I thought it was spring....

By Sharon Brown (Sharon) on March 31, 2010

It's the last day of March. It was spring eleven days ago, wasn't it? Then where are my blooms?

They say spring happens on March 20 around here. Something's wrong, because here it is the end of March and spring is eleven days late. 

OK, so I did have 7 daff blooms one day last week, and their little
 yellow remnants are still in place. But I have one entire row of them, probably 20 plants, looking for all the world like they are the picture of perfect health, all green and beautiful. But they have so few bloo2010-04-12/Sharran/3ddc55ms. You'd think each plant would have at least one bloom. 

The week before, I had 24 crocuses. That was a little better, but not much. (Actually I could have written croci, but somehow I don't like the way that word looks). There might have been more blooms hiding in the tight little cluster, but I only counted those I could see. And they only bloomed for a few days, seems to me they should have shown their pretty faces for weeks. 

On Sunday, three days ago, the forsythia burst open just like a sunrise. I could almost see it happening right in front of me. But I don't have a forsythia in my yard, so I had to look a2010-03-31/Sharran/cd0edbt the one at the end of my street. 

But let me tell you what I do have!

(This is a long story, so bear with me here.)

Late last summer I happened to be across the street visiting my good friend, Sandra. She was trimming her Japanese quince (Chaenomeles japonica). Standing idly by while she did all the work, I reached down and picked up a couple of her trimmings. Sandra chops her trimmings into small pieces, maybe 10 or 12 inches long, so I only picked up two of them. (The fact is they have stickers on them. I was taking no chances.)

She finished trimming and I finished talking, then I started my trek across the street and on my way home. Suddenly she said: "What are you going to do with those sticks?"2010-03-31/Sharran/733212

"Ummmmmm...." said I, "force them to bloom?"

"Ha!" said my friend, "in August in Kentucky?"

"Nope," I said. "In April in Kentucky."

She just laughed and shook her head, I walked on home. When I got here I took a walk around my house and as I did, I poked those two sticks into the ground. And promptly forgot about them. 

Seasons came, first there was fall, and as is usual for most of us, winter followed. We did not have an unreasonable winter, actually it cooperated pretty well. I left my thermostat set at 69* most of the time, and only shivered sometimes. Then came March.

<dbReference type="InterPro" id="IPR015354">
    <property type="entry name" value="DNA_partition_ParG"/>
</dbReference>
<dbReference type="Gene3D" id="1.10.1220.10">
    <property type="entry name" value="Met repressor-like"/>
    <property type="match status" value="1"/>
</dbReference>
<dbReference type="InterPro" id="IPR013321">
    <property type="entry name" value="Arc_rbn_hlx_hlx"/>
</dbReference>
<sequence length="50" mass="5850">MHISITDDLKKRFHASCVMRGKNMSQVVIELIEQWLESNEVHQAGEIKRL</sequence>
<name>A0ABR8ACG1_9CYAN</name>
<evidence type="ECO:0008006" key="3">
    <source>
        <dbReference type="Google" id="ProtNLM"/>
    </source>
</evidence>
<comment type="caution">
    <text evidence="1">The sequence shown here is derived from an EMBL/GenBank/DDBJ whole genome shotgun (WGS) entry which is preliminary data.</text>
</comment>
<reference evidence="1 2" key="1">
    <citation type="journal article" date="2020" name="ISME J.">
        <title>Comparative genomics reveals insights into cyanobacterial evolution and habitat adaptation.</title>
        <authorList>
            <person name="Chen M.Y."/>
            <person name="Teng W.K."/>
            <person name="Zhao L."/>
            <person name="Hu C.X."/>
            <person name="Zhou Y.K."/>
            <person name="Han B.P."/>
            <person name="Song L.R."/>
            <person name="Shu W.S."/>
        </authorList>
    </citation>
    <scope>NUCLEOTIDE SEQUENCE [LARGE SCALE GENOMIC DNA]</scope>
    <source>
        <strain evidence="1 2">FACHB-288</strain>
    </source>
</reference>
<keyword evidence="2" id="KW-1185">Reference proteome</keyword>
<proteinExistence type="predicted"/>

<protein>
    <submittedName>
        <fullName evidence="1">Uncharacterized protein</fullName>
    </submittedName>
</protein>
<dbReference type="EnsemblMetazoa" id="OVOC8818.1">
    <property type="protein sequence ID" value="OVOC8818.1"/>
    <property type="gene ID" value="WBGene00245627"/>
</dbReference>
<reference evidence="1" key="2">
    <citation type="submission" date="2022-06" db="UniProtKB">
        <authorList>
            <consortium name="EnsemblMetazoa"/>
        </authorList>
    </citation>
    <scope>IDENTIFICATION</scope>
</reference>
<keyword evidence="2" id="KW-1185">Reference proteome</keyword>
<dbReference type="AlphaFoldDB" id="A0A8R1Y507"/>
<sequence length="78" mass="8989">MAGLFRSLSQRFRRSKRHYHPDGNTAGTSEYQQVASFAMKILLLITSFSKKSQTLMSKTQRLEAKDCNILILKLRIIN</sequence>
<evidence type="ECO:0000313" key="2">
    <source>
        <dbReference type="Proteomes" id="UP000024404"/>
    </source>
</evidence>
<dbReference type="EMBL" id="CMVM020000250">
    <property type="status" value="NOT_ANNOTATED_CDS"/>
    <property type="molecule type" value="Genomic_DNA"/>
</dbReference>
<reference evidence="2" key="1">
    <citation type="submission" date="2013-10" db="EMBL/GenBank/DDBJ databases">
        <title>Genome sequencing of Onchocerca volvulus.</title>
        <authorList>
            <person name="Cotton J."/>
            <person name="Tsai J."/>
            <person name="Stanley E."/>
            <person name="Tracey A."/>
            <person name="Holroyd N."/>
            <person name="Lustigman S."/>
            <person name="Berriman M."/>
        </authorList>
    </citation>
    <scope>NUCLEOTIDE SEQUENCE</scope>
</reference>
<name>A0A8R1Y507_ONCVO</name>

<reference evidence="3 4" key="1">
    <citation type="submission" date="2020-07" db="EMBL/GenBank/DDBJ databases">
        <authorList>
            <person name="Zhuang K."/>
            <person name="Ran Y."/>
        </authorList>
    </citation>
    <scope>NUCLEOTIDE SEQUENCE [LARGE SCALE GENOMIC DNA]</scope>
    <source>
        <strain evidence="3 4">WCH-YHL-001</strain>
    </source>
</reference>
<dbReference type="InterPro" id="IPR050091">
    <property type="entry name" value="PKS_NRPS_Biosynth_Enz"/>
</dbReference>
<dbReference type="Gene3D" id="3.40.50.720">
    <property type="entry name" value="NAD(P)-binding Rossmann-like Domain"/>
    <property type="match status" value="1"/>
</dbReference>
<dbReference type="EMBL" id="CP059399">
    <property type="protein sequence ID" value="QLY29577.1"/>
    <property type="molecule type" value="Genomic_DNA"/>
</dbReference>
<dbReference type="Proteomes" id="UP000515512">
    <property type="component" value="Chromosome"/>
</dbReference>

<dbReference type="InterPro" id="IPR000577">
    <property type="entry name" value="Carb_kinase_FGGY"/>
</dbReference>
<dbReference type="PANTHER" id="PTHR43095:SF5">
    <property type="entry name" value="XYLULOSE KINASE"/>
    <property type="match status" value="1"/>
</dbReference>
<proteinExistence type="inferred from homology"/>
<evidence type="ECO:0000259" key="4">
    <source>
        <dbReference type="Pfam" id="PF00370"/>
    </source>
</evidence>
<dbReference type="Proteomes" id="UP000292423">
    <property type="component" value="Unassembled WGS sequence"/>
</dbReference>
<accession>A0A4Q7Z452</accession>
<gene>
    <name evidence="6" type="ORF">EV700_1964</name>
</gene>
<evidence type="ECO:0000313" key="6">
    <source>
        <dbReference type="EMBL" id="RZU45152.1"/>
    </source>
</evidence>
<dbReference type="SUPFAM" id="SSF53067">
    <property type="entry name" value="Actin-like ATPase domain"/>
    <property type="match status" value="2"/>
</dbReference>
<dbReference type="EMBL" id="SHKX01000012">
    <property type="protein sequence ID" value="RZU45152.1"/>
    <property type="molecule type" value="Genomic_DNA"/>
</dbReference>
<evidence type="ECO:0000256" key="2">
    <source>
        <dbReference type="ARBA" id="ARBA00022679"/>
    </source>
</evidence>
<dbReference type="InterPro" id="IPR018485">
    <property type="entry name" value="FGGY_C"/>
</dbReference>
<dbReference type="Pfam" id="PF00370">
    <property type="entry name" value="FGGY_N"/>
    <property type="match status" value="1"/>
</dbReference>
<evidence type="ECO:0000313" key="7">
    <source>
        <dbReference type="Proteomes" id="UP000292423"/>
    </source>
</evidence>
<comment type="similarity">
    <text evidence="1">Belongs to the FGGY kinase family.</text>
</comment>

I could not wait to get outside, and finally on March 20, I walked around my yard. I was disappointed. Things were green and growing, but it seemed they weren't as big as they should be. I think it might have rained on the 21st, so I probably waited a day or two before getting photos of my 7 daffs and 24 crocuses (croci for those of you who want grammatical perfection).

Then I wandered down to my roses, and yes, there was indeed growth and in some places, wonderful green foliage. As a matter of fact I might have seen a bud or two forming. And to tell the truth, both my 39 year old rhododendron and my 6 month old mountain laurel have buds. I was truly happy. 

2010-03-31/Sharran/af1009And then I turned a corner.

I looked down right there in front of me. Something had tiny little red buds on it. I looked a little closer. I could see really red buds, one had even opened. What was that thing?  I got down on my hands and knees. Japonica!  It was blooming!

I was so shocked my heart flipped. That crazy little stick was blooming. Now the thing is not more than 6 inches tall, and since I really don't trust KY weather in March, I hadn't even cleaned all the debris from around it. It didn't seem to care a bit, it was just so happy to be alive.

Oh, but wait! I brought home two sticks from Sandra's trimmings. Where on earth did I plant the other one?

Related articles:
blooms, flower, flowering trees, flowers, gardens, plants, spring, weather

About Sharon Brown
I am a retired art and humanities teacher. I am an artist and I am also a writer who has written a series of articles about the history and medicinal value of Kentucky wildflowers. The articles tell of growing up in the mountains of southeast Kentucky with my great Aunt Bett and Granny Ninna. I currently live in western KY.

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Comments and discussion:
Subject Thread Starter Last Reply Replies
Untitled quilter5 Apr 4, 2010 9:29 AM 3
Spring does seem late gardener2005 Apr 1, 2010 6:21 PM 3
Love quince PollyK Mar 31, 2010 11:09 AM 5

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